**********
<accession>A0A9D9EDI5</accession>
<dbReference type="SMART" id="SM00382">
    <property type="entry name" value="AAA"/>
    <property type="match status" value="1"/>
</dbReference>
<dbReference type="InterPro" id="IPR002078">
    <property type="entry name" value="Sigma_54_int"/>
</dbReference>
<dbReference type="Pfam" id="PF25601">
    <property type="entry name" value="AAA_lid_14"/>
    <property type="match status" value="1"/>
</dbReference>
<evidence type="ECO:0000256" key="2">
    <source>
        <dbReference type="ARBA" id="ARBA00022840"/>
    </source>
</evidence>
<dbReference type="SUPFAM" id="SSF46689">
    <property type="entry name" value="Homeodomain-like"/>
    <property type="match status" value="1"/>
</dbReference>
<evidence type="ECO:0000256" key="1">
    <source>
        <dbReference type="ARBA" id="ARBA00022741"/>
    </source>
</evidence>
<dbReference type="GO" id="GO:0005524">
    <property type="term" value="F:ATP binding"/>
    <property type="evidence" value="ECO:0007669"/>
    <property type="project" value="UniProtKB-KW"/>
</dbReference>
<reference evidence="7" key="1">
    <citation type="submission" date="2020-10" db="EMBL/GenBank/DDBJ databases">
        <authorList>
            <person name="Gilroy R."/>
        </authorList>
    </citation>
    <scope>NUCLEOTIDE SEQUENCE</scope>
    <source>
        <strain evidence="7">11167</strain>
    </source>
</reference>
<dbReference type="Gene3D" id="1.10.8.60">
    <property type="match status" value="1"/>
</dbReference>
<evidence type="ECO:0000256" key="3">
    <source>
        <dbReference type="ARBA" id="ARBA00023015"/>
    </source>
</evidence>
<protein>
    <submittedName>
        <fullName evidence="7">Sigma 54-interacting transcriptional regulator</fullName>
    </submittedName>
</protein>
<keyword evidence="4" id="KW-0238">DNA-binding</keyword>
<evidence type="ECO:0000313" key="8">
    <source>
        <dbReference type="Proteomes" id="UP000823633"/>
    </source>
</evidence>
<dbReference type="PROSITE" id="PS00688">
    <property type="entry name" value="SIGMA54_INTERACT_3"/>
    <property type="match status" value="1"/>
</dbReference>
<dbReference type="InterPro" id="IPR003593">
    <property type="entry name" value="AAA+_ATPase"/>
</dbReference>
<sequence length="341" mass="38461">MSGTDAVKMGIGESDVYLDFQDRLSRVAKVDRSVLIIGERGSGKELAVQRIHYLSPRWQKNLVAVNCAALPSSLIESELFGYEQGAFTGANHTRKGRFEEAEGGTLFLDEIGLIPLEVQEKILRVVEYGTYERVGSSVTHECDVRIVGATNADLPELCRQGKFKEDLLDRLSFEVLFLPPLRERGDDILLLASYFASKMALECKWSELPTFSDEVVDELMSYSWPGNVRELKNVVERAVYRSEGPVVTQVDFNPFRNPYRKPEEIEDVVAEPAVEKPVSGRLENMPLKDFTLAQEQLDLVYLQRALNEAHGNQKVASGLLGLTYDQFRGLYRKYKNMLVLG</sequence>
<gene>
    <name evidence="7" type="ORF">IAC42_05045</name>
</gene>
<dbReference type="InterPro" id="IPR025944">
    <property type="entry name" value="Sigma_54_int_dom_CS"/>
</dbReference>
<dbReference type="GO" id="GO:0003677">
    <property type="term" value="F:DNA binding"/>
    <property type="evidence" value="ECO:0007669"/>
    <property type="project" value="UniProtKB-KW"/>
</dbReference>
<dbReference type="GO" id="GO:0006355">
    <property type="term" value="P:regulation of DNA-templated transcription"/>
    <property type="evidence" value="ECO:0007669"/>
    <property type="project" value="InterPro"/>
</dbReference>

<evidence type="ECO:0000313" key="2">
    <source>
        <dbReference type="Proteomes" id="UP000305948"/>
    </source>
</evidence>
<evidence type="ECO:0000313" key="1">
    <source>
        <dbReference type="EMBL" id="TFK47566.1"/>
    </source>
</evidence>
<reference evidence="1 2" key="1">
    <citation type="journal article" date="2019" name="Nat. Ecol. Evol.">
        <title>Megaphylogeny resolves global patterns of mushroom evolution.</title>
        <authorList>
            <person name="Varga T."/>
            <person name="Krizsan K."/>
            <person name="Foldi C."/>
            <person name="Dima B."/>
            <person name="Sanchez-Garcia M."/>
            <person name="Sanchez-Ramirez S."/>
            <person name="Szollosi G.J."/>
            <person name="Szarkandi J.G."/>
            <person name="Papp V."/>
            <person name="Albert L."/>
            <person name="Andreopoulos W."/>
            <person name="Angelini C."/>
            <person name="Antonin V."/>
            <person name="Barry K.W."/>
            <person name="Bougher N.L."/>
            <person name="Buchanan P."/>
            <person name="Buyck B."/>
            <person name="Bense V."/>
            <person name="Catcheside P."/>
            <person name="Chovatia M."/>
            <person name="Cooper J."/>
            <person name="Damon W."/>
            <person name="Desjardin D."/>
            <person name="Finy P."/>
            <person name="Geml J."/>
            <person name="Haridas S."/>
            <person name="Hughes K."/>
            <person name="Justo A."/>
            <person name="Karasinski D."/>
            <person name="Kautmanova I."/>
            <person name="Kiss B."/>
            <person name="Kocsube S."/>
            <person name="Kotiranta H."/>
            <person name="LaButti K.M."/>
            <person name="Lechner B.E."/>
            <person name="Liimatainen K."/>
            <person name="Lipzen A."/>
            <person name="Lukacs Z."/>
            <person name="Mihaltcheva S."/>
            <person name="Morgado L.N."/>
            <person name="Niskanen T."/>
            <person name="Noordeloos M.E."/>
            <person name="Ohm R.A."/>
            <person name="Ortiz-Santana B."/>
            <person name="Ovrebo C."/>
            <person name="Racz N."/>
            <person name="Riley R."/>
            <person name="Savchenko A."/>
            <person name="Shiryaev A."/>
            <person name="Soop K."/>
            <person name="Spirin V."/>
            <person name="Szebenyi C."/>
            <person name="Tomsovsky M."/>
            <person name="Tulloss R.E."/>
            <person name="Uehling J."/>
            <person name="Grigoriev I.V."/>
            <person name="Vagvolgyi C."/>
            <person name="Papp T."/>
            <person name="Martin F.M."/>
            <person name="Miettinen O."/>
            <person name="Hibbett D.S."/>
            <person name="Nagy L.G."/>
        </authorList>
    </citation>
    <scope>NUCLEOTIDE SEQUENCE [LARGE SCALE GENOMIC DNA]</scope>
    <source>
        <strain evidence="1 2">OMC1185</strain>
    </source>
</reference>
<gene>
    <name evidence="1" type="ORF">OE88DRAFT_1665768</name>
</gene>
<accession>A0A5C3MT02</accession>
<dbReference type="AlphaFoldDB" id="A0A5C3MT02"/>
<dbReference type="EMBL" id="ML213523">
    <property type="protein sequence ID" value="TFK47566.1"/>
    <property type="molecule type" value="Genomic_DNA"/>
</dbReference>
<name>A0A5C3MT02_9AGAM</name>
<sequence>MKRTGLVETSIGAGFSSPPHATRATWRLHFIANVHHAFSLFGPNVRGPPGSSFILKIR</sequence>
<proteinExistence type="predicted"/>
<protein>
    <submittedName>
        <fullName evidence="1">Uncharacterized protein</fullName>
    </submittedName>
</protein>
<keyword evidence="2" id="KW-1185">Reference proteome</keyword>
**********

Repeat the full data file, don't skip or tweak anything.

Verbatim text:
<accession>A0A9D9EDI5</accession>
<dbReference type="SMART" id="SM00382">
    <property type="entry name" value="AAA"/>
    <property type="match status" value="1"/>
</dbReference>
<dbReference type="InterPro" id="IPR002078">
    <property type="entry name" value="Sigma_54_int"/>
</dbReference>
<dbReference type="Pfam" id="PF25601">
    <property type="entry name" value="AAA_lid_14"/>
    <property type="match status" value="1"/>
</dbReference>
<evidence type="ECO:0000256" key="2">
    <source>
        <dbReference type="ARBA" id="ARBA00022840"/>
    </source>
</evidence>
<dbReference type="SUPFAM" id="SSF46689">
    <property type="entry name" value="Homeodomain-like"/>
    <property type="match status" value="1"/>
</dbReference>
<evidence type="ECO:0000256" key="1">
    <source>
        <dbReference type="ARBA" id="ARBA00022741"/>
    </source>
</evidence>
<dbReference type="GO" id="GO:0005524">
    <property type="term" value="F:ATP binding"/>
    <property type="evidence" value="ECO:0007669"/>
    <property type="project" value="UniProtKB-KW"/>
</dbReference>
<reference evidence="7" key="1">
    <citation type="submission" date="2020-10" db="EMBL/GenBank/DDBJ databases">
        <authorList>
            <person name="Gilroy R."/>
        </authorList>
    </citation>
    <scope>NUCLEOTIDE SEQUENCE</scope>
    <source>
        <strain evidence="7">11167</strain>
    </source>
</reference>
<dbReference type="Gene3D" id="1.10.8.60">
    <property type="match status" value="1"/>
</dbReference>
<evidence type="ECO:0000256" key="3">
    <source>
        <dbReference type="ARBA" id="ARBA00023015"/>
    </source>
</evidence>
<protein>
    <submittedName>
        <fullName evidence="7">Sigma 54-interacting transcriptional regulator</fullName>
    </submittedName>
</protein>
<keyword evidence="4" id="KW-0238">DNA-binding</keyword>
<evidence type="ECO:0000313" key="8">
    <source>
        <dbReference type="Proteomes" id="UP000823633"/>
    </source>
</evidence>
<dbReference type="PROSITE" id="PS00688">
    <property type="entry name" value="SIGMA54_INTERACT_3"/>
    <property type="match status" value="1"/>
</dbReference>
<dbReference type="InterPro" id="IPR003593">
    <property type="entry name" value="AAA+_ATPase"/>
</dbReference>
<sequence length="341" mass="38461">MSGTDAVKMGIGESDVYLDFQDRLSRVAKVDRSVLIIGERGSGKELAVQRIHYLSPRWQKNLVAVNCAALPSSLIESELFGYEQGAFTGANHTRKGRFEEAEGGTLFLDEIGLIPLEVQEKILRVVEYGTYERVGSSVTHECDVRIVGATNADLPELCRQGKFKEDLLDRLSFEVLFLPPLRERGDDILLLASYFASKMALECKWSELPTFSDEVVDELMSYSWPGNVRELKNVVERAVYRSEGPVVTQVDFNPFRNPYRKPEEIEDVVAEPAVEKPVSGRLENMPLKDFTLAQEQLDLVYLQRALNEAHGNQKVASGLLGLTYDQFRGLYRKYKNMLVLG</sequence>
<gene>
    <name evidence="7" type="ORF">IAC42_05045</name>
</gene>
<dbReference type="InterPro" id="IPR025944">
    <property type="entry name" value="Sigma_54_int_dom_CS"/>
</dbReference>
<dbReference type="GO" id="GO:0003677">
    <property type="term" value="F:DNA binding"/>
    <property type="evidence" value="ECO:0007669"/>
    <property type="project" value="UniProtKB-KW"/>
</dbReference>
<dbReference type="GO" id="GO:0006355">
    <property type="term" value="P:regulation of DNA-templated transcription"/>
    <property type="evidence" value="ECO:0007669"/>
    <property type="project" value="InterPro"/>
</dbReference>

<evidence type="ECO:0000313" key="2">
    <source>
        <dbReference type="Proteomes" id="UP000305948"/>
    </source>
</evidence>
<evidence type="ECO:0000313" key="1">
    <source>
        <dbReference type="EMBL" id="TFK47566.1"/>
    </source>
</evidence>
<reference evidence="1 2" key="1">
    <citation type="journal article" date="2019" name="Nat. Ecol. Evol.">
        <title>Megaphylogeny resolves global patterns of mushroom evolution.</title>
        <authorList>
            <person name="Varga T."/>
            <person name="Krizsan K."/>
            <person name="Foldi C."/>
            <person name="Dima B."/>
            <person name="Sanchez-Garcia M."/>
            <person name="Sanchez-Ramirez S."/>
            <person name="Szollosi G.J."/>
            <person name="Szarkandi J.G."/>
            <person name="Papp V."/>
            <person name="Albert L."/>
            <person name="Andreopoulos W."/>
            <person name="Angelini C."/>
            <person name="Antonin V."/>
            <person name="Barry K.W."/>
            <person name="Bougher N.L."/>
            <person name="Buchanan P."/>
            <person name="Buyck B."/>
            <person name="Bense V."/>
            <person name="Catcheside P."/>
            <person name="Chovatia M."/>
            <person name="Cooper J."/>
            <person name="Damon W."/>
            <person name="Desjardin D."/>
            <person name="Finy P."/>
            <person name="Geml J."/>
            <person name="Haridas S."/>
            <person name="Hughes K."/>
            <person name="Justo A."/>
            <person name="Karasinski D."/>
            <person name="Kautmanova I."/>
            <person name="Kiss B."/>
            <person name="Kocsube S."/>
            <person name="Kotiranta H."/>
            <person name="LaButti K.M."/>
            <person name="Lechner B.E."/>
            <person name="Liimatainen K."/>
            <person name="Lipzen A."/>
            <person name="Lukacs Z."/>
            <person name="Mihaltcheva S."/>
            <person name="Morgado L.N."/>
            <person name="Niskanen T."/>
            <person name="Noordeloos M.E."/>
            <person name="Ohm R.A."/>
            <person name="Ortiz-Santana B."/>
            <person name="Ovrebo C."/>
            <person name="Racz N."/>
            <person name="Riley R."/>
            <person name="Savchenko A."/>
            <person name="Shiryaev A."/>
            <person name="Soop K."/>
            <person name="Spirin V."/>
            <person name="Szebenyi C."/>
            <person name="Tomsovsky M."/>
            <person name="Tulloss R.E."/>
            <person name="Uehling J."/>
            <person name="Grigoriev I.V."/>
            <person name="Vagvolgyi C."/>
            <person name="Papp T."/>
            <person name="Martin F.M."/>
            <person name="Miettinen O."/>
            <person name="Hibbett D.S."/>
            <person name="Nagy L.G."/>
        </authorList>
    </citation>
    <scope>NUCLEOTIDE SEQUENCE [LARGE SCALE GENOMIC DNA]</scope>
    <source>
        <strain evidence="1 2">OMC1185</strain>
    </source>
</reference>
<gene>
    <name evidence="1" type="ORF">OE88DRAFT_1665768</name>
</gene>
<accession>A0A5C3MT02</accession>
<dbReference type="AlphaFoldDB" id="A0A5C3MT02"/>
<dbReference type="EMBL" id="ML213523">
    <property type="protein sequence ID" value="TFK47566.1"/>
    <property type="molecule type" value="Genomic_DNA"/>
</dbReference>
<name>A0A5C3MT02_9AGAM</name>
<sequence>MKRTGLVETSIGAGFSSPPHATRATWRLHFIANVHHAFSLFGPNVRGPPGSSFILKIR</sequence>
<proteinExistence type="predicted"/>
<protein>
    <submittedName>
        <fullName evidence="1">Uncharacterized protein</fullName>
    </submittedName>
</protein>
<keyword evidence="2" id="KW-1185">Reference proteome</keyword>